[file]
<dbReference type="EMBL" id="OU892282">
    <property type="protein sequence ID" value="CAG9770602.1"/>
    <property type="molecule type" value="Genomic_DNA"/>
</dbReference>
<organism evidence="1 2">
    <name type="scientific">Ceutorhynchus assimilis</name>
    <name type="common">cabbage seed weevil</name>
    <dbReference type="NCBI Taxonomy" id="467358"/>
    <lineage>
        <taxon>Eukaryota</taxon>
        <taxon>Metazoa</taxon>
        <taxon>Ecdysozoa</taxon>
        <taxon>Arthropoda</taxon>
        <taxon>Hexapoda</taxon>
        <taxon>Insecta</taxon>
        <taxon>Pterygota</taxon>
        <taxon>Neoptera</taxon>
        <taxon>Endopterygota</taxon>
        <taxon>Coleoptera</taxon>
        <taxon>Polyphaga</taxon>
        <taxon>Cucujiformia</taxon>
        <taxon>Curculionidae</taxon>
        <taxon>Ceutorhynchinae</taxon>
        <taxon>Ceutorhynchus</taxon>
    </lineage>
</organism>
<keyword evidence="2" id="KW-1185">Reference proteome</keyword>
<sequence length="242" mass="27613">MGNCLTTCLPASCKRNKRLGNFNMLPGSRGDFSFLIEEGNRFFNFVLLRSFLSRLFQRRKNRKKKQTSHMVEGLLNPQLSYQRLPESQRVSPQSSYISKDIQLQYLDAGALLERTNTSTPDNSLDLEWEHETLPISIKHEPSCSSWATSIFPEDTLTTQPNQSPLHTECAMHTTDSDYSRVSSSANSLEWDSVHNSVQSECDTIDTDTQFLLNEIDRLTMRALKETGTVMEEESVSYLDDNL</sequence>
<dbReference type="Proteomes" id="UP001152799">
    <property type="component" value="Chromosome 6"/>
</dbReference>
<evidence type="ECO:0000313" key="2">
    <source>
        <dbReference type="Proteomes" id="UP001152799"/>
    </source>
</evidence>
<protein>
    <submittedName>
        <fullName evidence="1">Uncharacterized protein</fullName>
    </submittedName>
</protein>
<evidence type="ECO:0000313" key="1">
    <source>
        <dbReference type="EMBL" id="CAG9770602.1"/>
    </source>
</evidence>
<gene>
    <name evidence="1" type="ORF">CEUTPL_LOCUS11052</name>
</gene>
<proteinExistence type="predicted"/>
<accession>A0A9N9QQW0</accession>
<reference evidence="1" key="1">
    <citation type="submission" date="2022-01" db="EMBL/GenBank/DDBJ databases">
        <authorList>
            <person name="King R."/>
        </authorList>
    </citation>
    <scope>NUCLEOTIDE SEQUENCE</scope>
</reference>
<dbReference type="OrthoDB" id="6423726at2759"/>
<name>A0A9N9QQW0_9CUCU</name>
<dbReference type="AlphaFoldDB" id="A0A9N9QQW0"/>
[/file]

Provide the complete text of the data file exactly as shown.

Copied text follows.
<dbReference type="EMBL" id="OU892282">
    <property type="protein sequence ID" value="CAG9770602.1"/>
    <property type="molecule type" value="Genomic_DNA"/>
</dbReference>
<organism evidence="1 2">
    <name type="scientific">Ceutorhynchus assimilis</name>
    <name type="common">cabbage seed weevil</name>
    <dbReference type="NCBI Taxonomy" id="467358"/>
    <lineage>
        <taxon>Eukaryota</taxon>
        <taxon>Metazoa</taxon>
        <taxon>Ecdysozoa</taxon>
        <taxon>Arthropoda</taxon>
        <taxon>Hexapoda</taxon>
        <taxon>Insecta</taxon>
        <taxon>Pterygota</taxon>
        <taxon>Neoptera</taxon>
        <taxon>Endopterygota</taxon>
        <taxon>Coleoptera</taxon>
        <taxon>Polyphaga</taxon>
        <taxon>Cucujiformia</taxon>
        <taxon>Curculionidae</taxon>
        <taxon>Ceutorhynchinae</taxon>
        <taxon>Ceutorhynchus</taxon>
    </lineage>
</organism>
<keyword evidence="2" id="KW-1185">Reference proteome</keyword>
<sequence length="242" mass="27613">MGNCLTTCLPASCKRNKRLGNFNMLPGSRGDFSFLIEEGNRFFNFVLLRSFLSRLFQRRKNRKKKQTSHMVEGLLNPQLSYQRLPESQRVSPQSSYISKDIQLQYLDAGALLERTNTSTPDNSLDLEWEHETLPISIKHEPSCSSWATSIFPEDTLTTQPNQSPLHTECAMHTTDSDYSRVSSSANSLEWDSVHNSVQSECDTIDTDTQFLLNEIDRLTMRALKETGTVMEEESVSYLDDNL</sequence>
<dbReference type="Proteomes" id="UP001152799">
    <property type="component" value="Chromosome 6"/>
</dbReference>
<evidence type="ECO:0000313" key="2">
    <source>
        <dbReference type="Proteomes" id="UP001152799"/>
    </source>
</evidence>
<protein>
    <submittedName>
        <fullName evidence="1">Uncharacterized protein</fullName>
    </submittedName>
</protein>
<evidence type="ECO:0000313" key="1">
    <source>
        <dbReference type="EMBL" id="CAG9770602.1"/>
    </source>
</evidence>
<gene>
    <name evidence="1" type="ORF">CEUTPL_LOCUS11052</name>
</gene>
<proteinExistence type="predicted"/>
<accession>A0A9N9QQW0</accession>
<reference evidence="1" key="1">
    <citation type="submission" date="2022-01" db="EMBL/GenBank/DDBJ databases">
        <authorList>
            <person name="King R."/>
        </authorList>
    </citation>
    <scope>NUCLEOTIDE SEQUENCE</scope>
</reference>
<dbReference type="OrthoDB" id="6423726at2759"/>
<name>A0A9N9QQW0_9CUCU</name>
<dbReference type="AlphaFoldDB" id="A0A9N9QQW0"/>